American Life in Poetry: Column 126


The British writer Virginia Woolf wrote about the pleasures of having a room of one's own. Here the Vermont poet Karin Gottshall shows us her own sort of private place.

The Raspberry Room

It was solid hedge, loops of bramble and thorny
as it had to be with its berries thick as bumblebees.
It drew blood just to get there, but I was queen
of that place, at ten, though the berries shook like fists
in the wind, daring anyone to come in. I was trying
so hard to love this world--real rooms too big and full
of worry to comfortably inhabit--but believing I was born
to live in that cloistered green bower: the raspberry patch
in the back acre of my grandparents' orchard. I was cross-
stitched and beaded by its fat, dollmaker's needles. The effort
of sliding under the heavy, spiked tangles that tore
my clothes and smeared me with juice was rewarded
with space, wholly mine, a kind of room out of
the crush of the bushes with a canopy of raspberry
dagger-leaves and a syrup of sun and birdsong.
Hours would pass in the loud buzz of it, blood
made it mine--the adventure of that red sting singing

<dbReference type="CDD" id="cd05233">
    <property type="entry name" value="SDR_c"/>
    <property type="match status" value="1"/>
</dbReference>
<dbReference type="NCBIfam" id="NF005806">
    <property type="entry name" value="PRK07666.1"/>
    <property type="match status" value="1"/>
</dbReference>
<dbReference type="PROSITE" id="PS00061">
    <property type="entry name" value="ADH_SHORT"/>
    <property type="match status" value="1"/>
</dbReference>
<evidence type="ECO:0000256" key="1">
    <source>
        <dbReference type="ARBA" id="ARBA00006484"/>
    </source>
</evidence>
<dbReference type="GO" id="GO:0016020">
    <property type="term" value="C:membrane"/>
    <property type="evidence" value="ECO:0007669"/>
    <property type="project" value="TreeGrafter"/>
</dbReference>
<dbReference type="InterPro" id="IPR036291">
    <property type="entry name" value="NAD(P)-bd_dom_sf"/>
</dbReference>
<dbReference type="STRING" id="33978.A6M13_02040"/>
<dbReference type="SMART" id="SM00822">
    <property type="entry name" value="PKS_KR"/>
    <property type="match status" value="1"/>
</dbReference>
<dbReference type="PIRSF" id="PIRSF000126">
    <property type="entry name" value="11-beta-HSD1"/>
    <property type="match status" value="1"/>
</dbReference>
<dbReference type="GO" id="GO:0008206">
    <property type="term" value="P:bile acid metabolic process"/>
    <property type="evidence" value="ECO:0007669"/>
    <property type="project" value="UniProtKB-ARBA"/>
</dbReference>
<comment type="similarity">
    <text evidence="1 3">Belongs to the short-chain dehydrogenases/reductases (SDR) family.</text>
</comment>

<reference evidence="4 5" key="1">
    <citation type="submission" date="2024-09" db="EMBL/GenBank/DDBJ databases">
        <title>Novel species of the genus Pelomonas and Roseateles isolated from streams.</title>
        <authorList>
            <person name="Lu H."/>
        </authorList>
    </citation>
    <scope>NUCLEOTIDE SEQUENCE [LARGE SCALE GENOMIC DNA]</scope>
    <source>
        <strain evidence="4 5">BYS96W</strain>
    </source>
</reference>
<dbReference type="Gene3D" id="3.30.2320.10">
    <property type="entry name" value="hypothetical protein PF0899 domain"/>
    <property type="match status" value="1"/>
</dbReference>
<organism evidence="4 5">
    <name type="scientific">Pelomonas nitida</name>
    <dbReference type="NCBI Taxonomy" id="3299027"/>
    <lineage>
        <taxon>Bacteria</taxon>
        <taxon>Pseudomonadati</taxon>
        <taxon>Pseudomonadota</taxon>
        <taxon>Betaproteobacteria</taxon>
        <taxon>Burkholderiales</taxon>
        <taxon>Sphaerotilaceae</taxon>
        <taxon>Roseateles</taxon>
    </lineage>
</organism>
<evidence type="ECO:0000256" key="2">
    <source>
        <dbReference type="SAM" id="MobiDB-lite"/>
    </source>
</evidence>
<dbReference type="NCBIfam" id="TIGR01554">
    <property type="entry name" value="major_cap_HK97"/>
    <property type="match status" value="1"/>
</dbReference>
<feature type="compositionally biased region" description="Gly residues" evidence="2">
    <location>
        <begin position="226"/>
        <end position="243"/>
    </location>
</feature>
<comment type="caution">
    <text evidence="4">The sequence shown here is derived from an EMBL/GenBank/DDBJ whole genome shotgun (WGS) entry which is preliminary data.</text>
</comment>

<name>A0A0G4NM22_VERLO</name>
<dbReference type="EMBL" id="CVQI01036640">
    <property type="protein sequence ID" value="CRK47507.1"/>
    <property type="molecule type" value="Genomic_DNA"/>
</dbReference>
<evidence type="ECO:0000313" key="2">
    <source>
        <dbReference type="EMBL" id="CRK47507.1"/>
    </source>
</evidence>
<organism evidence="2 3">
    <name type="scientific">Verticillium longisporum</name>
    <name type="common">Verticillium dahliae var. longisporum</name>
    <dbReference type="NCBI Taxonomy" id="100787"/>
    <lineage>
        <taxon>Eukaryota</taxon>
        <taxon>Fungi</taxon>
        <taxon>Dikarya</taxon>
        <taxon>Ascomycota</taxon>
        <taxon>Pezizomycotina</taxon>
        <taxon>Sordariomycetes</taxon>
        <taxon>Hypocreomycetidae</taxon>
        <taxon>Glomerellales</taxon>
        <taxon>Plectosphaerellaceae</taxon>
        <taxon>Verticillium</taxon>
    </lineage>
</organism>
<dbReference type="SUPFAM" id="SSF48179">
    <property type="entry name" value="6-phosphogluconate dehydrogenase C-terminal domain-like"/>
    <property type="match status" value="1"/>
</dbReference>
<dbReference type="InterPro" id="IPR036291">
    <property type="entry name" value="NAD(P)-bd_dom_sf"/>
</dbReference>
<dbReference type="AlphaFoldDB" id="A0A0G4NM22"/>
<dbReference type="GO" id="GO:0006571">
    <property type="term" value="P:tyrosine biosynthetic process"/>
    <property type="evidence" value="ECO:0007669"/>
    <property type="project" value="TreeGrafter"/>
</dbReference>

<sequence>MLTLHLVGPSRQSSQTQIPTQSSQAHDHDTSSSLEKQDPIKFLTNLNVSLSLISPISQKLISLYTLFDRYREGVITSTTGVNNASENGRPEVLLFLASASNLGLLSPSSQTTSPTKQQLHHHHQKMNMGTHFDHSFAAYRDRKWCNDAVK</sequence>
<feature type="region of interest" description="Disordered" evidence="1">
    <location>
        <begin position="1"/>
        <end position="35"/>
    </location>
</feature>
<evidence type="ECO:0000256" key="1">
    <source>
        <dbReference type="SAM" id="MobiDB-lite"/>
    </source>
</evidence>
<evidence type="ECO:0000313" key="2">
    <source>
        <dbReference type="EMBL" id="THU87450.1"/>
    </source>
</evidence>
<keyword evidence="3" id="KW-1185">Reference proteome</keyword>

down my calves, the place the scratches brought me to:
just space enough for a girl to lie down.

American Life in Poetry is made possible by The Poetry Foundation (www.poetryfoundation.org), publisher of Poetry magazine. It is also supported by the Department of English at the University of Nebraska-Lincoln. Poem copyright (c) 2007 by Karin Gottshall. Reprinted from "Crocus," by Karin Gottshall, published by Fordham University Press, 2007, with permission of the author and publisher. Introduction copyright (c) 2006 by The Poetry Foundation. The introduction's author, Ted Kooser, served as United States Poet Laureate Consultant in Poetry to the Library of Congress from 2004-2006. We do not accept unsolicited manuscripts. ******************************